Most of us have heard of circuit training – a series of exercises done in sequence one-after-the-other with little to no break in between. It’s beautiful. It’s heart-pounding. It’s time-efficient.
But everyone is trying to get Heman these days and gyms can get a little crowded. When you’re working out at 6pm on a Thursday with the rest of the universe, it’s tough to commandeer 5 pieces of equipment. Plus, gyms aren’t always designed with circuit training in mind. If the leg press is 2 floors away from the seated row machine, a circuit with the two becomes a vision quest.
Complexes are a specific type of circuit training that utilizes one piece of equipment. So simple, right? Shit, we should call them simplexes.
So, a DB complex is a series of DB exercises done in sequence one-after-the-other with little to no break in between. Here’s a good example from The Super Villain Workout Phase 2:
We’ve already eliminated travel time and you only need one piece of equipment. Plus, they’re excellent for a home gym where space (and equipment) is often limited. But the real genius of complexes is the story of local vs. systemic fatigue. Let me explain…
When you do bicep curls, you fatigue your bicep (thank you Rob/captain obvious.) Even if you push to the extreme, the limiting factor has a lot to do with your bicep. There are many influences that play into our inability to do another bicep curl, but two of primary concern are high tissues concentrations of lactate and hydrogen ions – those little devils. A side effect of high lactate levels is an increase in the acidity of our muscles which inhibits our cells ability to produce energy. Hydrogen ions (ie…the acid) inhibit calcium binding to troponin (1) and interfere with cross-bridge formation (1). Who knew bicep science could get so heady? In a nutshell, our muscles don’t want to be acidic. The pathways in which we produce energy perform poorly in an acidic environment.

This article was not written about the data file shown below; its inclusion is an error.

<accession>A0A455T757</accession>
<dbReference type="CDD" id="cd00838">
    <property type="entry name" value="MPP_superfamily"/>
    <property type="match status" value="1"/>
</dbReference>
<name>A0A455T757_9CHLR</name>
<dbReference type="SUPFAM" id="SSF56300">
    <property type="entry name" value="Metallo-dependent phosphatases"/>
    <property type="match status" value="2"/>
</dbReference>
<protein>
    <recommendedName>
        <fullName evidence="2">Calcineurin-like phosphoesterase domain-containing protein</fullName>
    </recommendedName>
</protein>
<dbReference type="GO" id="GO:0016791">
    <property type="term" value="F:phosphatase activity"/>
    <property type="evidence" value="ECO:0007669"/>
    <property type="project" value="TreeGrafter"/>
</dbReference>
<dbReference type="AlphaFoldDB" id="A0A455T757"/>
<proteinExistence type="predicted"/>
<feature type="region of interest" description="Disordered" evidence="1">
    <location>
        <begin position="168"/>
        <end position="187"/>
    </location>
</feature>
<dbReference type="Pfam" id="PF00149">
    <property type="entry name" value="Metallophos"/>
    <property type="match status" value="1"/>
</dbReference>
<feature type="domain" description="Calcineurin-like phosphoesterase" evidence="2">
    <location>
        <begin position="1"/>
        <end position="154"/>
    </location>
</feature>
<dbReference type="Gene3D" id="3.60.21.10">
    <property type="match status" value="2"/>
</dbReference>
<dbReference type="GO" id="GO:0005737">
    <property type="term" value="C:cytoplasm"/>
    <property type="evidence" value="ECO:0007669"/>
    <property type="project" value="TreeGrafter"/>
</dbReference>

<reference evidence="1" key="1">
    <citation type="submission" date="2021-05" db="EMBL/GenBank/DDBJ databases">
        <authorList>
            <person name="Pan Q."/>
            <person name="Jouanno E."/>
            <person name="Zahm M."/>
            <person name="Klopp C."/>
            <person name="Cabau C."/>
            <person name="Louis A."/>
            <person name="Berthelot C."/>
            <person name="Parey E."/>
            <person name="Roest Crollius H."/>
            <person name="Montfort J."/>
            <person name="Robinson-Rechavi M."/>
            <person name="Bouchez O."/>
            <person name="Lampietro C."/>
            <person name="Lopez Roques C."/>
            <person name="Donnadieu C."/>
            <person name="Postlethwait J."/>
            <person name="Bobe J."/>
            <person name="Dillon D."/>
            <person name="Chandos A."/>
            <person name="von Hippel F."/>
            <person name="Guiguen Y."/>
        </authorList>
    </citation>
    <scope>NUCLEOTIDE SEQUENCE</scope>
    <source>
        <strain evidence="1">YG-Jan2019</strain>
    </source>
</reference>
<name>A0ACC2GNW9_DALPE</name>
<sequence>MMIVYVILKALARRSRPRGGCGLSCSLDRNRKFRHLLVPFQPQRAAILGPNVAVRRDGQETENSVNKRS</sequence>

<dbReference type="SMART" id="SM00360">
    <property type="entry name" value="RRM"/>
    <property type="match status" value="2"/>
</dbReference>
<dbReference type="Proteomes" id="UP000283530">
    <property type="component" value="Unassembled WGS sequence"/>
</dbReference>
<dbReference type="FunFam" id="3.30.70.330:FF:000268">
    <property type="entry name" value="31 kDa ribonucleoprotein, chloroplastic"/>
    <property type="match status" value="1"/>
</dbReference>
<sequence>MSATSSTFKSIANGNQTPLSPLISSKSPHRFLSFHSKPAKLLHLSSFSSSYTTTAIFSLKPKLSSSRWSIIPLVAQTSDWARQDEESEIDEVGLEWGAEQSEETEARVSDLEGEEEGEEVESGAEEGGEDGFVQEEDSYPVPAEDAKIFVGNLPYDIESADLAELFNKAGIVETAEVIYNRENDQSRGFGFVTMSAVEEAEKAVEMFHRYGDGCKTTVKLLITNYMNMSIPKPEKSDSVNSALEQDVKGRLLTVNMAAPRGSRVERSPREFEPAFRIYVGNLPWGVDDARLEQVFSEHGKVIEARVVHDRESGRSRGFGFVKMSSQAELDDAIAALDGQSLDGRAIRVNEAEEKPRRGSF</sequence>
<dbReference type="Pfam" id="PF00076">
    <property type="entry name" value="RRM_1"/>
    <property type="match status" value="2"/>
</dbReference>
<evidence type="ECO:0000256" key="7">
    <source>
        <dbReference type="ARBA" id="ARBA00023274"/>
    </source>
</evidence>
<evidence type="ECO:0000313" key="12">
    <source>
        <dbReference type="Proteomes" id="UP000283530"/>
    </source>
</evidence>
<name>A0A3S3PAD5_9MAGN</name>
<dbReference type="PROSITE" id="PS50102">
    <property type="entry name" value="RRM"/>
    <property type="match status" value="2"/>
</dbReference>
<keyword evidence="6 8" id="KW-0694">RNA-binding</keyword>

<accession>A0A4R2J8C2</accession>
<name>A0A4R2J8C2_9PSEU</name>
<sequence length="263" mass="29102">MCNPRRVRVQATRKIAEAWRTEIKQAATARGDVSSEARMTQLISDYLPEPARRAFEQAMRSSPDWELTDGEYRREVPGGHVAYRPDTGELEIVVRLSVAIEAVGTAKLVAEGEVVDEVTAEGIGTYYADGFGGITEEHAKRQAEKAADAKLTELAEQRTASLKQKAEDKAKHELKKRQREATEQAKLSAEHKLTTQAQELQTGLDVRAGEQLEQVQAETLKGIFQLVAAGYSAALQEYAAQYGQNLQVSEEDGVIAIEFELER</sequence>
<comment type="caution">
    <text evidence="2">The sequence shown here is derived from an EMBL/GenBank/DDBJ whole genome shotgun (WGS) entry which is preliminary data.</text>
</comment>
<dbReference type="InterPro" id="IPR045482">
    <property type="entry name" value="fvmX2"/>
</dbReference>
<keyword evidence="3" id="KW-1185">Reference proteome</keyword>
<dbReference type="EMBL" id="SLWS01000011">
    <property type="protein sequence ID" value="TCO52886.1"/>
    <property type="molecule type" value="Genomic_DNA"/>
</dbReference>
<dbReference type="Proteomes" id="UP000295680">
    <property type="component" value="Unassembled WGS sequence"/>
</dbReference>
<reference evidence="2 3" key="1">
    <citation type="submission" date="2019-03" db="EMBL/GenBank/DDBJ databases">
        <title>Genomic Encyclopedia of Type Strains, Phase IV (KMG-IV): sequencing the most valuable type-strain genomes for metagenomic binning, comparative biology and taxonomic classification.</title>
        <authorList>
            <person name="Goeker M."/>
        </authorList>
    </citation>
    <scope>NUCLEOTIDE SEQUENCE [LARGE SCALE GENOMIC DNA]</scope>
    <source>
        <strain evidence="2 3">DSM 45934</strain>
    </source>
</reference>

So let’s say as we near complete fatigue, we totally switch muscle groups. To the bench press!
If you immediately move on to fatigue your chest, again the limiting factors are all about your chest. Then you move on to the lats and glutes, and quads, and core. You end up accumulating all of this local fatigue, from each individual muscle group, which challenges your entire system. Dealing with all of these substrates is a systemic process. The workout has become greater than the sum of its parts.
But like anything else, there’s a smart way to program complexes and a dumb way to program them.
Let’s paint in broad strokes:
- Generally speaking, you want the exercises to progress from most neurologically demanding to least. As you progress through a complex, you accumulate fatigue. No sense on doing the most complex exercise when you’re the most fatigued.
- Safety is worth considering. This is the don’t-be-an-idiot clause. You probably don’t want to do a heavy overhead squat as the last exercise in your complex.
- The workout should flow. This reduces your rest time and makes the complex as efficient as possible.
Pro tip: You can play with rep ranges to account for the discrepancy in strength for different exercises. For example, if you have a DB drop lunge, a DB overhead press, a DB bent over row, a DB chest press, and a DB bicep curl, the bicep curl is probably going to be your most difficult lift. Now you can obviously switch out DB’s if you’d like, but you can help keep the weights heavy by adjusting your reps. You might do 10 drop lunges per side, but only 5 bicep curls.
Complexes are not an excuse for poor form because nothing is an excuse for poor form.
Complexes are awesome, efficient, and badass but you have to be thoughtful about how you create them. For an entire phase of kick-ass complexes, check out The Super Villain Workout – Phase 2 – SAVAGE (2 barbell, 2 dumbbell, one medball, and one plate complex) or the new AT HOME section of BeachFit (which sprinkles in some bodyweight exercises to dumbbell complexes and supersets.)
===> ALL ABOUT ‘DEM COMPLEXES, SON <===
(1) Fuchs, F., Y. Reddy, and F.N. Briggs. The interaction of cations with calcium binding site of troponin. biotin. biopsy. act 221:407-409. 1970.